Prosser Soldier Speaks of His Personal Experience with PTSD--Seminar to Be Held to Help Veterans with PTSD - NBC Right Now/KNDO/KNDU Tri-Cities, Yakima, WA |

Prosser Soldier Speaks of His Personal Experience with PTSD--Seminar to Be Held to Help Veterans with PTSD

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Friday, 10-26-07

Prosser --  The numbers of soldiers and Marines with post traumatic stress are rising.  It is now believed that one in five returning from the mideast will be forever changed by PTSD.

Billy Petersen of Prosser is a former Army Medic who has been diagnosed with severe post traumatic stress disorder.  This morning, Petersen detailed his experience since returning from his second tour in Iraq.

Petersen finds himself reacting strongly to sounds.  When a car backfires, his first response is to duck, and hit the ground.  He doesn't like to drive.  And he also avoids traffic circles.  Petersen says Iraq has hundreds of them, and that is where insurgents hide the bombs (IED, or improvised explosive devices).  He said he shakes when he is traveling in a traffic circle.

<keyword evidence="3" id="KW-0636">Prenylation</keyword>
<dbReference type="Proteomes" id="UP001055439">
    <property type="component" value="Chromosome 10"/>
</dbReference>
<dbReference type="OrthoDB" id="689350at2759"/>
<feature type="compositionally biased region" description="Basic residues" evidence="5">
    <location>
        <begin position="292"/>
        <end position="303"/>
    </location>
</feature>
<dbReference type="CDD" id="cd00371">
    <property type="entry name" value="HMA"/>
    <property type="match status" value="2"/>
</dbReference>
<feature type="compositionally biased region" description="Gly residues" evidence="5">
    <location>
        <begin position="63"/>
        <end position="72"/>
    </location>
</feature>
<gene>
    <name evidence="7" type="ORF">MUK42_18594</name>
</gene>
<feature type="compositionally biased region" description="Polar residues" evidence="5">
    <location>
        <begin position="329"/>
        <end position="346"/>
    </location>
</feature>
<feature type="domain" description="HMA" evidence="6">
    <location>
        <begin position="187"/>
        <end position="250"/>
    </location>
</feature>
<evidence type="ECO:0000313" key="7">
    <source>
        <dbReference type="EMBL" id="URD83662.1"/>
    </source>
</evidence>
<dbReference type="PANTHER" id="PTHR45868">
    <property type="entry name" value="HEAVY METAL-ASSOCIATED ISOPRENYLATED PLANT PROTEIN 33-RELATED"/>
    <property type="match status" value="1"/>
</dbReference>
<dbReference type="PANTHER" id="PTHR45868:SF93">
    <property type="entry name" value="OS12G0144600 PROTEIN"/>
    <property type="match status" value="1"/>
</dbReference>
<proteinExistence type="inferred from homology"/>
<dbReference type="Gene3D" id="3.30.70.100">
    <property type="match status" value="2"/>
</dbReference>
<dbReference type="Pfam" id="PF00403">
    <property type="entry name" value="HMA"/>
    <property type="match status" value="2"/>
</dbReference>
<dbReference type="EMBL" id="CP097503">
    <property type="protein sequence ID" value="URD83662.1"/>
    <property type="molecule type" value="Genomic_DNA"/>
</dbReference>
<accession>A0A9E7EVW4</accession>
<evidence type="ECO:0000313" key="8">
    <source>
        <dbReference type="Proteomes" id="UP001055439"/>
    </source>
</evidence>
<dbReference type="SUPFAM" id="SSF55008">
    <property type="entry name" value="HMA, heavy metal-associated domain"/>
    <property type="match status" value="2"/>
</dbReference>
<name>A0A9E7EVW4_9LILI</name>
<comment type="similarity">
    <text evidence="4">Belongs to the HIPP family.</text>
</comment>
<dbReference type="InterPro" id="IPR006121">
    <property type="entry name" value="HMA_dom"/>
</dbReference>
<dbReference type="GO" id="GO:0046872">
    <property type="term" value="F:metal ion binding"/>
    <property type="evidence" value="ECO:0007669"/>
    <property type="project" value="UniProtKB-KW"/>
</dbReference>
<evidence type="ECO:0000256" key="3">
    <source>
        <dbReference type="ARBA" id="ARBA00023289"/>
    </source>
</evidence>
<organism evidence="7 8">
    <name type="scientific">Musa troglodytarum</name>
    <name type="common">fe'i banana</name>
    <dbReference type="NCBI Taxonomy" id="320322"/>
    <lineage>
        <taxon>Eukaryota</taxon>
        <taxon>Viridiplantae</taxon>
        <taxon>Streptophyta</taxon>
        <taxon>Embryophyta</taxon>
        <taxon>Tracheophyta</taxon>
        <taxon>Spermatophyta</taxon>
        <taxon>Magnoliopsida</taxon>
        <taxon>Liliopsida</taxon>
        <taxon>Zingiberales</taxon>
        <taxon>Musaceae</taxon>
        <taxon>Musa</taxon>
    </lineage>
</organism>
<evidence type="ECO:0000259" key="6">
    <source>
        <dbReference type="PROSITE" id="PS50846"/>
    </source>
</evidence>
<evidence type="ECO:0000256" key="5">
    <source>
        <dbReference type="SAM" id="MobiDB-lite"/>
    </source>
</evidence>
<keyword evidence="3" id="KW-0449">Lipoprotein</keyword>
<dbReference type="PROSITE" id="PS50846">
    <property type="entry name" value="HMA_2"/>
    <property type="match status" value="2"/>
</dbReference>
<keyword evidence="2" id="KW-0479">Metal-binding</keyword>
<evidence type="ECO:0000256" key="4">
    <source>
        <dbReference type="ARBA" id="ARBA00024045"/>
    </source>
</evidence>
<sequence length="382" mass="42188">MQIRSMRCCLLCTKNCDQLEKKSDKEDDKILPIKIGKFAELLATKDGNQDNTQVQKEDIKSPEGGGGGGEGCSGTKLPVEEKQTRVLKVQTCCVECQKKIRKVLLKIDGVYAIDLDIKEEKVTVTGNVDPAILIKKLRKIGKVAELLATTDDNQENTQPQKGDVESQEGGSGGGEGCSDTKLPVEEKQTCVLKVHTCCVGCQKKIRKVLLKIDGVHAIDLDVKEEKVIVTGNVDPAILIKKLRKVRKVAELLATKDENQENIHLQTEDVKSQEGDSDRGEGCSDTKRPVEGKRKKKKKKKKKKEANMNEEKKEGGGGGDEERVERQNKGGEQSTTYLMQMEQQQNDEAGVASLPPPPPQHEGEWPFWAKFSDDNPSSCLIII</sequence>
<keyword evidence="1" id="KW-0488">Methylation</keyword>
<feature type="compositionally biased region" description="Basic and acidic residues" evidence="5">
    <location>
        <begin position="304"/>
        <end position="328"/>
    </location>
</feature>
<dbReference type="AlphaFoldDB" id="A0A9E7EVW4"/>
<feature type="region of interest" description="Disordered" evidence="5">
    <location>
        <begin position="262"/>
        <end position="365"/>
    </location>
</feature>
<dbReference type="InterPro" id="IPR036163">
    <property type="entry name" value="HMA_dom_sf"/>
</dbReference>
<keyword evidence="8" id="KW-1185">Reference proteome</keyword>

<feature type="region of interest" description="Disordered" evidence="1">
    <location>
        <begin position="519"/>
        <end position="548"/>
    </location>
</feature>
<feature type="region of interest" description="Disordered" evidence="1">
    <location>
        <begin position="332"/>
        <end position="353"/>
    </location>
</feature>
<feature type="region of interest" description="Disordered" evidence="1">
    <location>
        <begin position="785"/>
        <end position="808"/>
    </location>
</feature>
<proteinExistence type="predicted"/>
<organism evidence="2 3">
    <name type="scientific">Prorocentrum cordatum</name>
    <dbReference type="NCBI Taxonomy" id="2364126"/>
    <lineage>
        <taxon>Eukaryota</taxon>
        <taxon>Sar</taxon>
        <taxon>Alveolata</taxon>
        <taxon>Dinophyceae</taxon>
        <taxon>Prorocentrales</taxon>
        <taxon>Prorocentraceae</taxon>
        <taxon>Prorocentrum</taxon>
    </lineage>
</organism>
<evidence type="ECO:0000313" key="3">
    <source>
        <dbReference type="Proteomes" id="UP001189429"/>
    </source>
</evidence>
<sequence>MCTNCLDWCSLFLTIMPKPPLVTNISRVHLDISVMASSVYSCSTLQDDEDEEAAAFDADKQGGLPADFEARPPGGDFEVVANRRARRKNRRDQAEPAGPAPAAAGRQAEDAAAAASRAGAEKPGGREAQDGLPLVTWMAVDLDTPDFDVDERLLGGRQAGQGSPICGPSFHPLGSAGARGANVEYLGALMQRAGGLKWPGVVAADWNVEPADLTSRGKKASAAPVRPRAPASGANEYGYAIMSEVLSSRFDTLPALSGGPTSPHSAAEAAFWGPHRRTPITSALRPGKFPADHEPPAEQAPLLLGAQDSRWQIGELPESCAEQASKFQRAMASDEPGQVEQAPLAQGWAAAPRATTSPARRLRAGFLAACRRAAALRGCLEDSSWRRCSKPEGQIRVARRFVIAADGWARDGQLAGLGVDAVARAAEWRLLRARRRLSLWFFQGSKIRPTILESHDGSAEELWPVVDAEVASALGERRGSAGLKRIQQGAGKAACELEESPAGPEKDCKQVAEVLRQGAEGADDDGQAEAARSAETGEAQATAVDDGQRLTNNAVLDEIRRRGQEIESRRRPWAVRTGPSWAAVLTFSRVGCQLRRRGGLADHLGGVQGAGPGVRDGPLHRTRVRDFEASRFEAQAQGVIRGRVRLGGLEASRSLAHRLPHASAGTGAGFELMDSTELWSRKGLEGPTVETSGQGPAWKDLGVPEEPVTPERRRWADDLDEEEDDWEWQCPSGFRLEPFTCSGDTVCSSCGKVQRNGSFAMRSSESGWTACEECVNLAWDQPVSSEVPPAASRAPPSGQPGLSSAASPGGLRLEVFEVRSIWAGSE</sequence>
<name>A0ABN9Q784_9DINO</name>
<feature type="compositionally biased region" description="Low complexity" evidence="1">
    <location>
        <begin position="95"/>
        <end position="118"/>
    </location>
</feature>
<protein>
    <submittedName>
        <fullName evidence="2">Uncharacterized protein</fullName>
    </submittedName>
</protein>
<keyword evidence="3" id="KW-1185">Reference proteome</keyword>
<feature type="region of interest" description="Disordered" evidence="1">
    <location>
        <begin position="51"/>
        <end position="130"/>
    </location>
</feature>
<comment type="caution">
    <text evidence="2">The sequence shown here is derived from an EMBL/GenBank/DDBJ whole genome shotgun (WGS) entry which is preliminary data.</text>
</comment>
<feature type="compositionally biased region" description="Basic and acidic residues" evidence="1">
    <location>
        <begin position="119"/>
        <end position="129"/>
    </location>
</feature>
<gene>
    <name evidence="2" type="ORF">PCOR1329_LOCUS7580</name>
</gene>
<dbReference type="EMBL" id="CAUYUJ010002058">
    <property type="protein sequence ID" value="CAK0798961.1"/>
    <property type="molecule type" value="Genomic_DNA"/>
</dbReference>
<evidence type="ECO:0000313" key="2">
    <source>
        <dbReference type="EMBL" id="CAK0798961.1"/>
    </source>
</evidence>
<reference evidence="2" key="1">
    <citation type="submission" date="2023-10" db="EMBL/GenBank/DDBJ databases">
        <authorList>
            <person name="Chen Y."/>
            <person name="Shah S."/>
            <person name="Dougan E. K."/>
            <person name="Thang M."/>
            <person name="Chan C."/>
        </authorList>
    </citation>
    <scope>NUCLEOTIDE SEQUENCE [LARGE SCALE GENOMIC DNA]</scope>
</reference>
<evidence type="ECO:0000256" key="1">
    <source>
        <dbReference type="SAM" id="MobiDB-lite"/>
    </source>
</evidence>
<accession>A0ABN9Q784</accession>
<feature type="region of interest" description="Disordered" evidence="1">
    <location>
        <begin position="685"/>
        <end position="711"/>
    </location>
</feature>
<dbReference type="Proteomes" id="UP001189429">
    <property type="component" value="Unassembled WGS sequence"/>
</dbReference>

Petersen's mother, Mary said her son is cautious about anything on the roadway, and will drive 20 miles out of the way to avoid a dead animal.  That, too, was a place that IEDs were hidden.  Mary also spoke of a time when she attempted to awaken her son, only to be confronted with a knife.  She says she understands PTSD, and is aware that when Billy is startled he may return in his mind to the war time situations he experience in Iraq.  She is now careful when she awakens her son.

Symptoms of PTSD can range from anxiety and isolation, uncontrollable rage, substance abuse, and suicide.  Many who suffer are unable to hold down jobs.  Others isolate themselves.  Mary Petersen says her son spends 99 percent of his time in his darkened bedroom.

To understand a little about what soldiers are facing, consider an army report: As much as 86- percent of U.S. military in the field know someone who's been killed or seriously injured. Fifty percent have handled human remains. And 25 percent have killed a civilian.

To learn more about PTSD, you'll want to attend a seminar designed for veterans, their families and the community.  Bob Johnson of Pointman Ministries, who is putting on the meeting, said this week that what you learn could save a life.

The seminar is at Central Church in Richland on Saturday beginning at one p.m.  The church is located at 1124 Stevens Drive.

To learn more, contact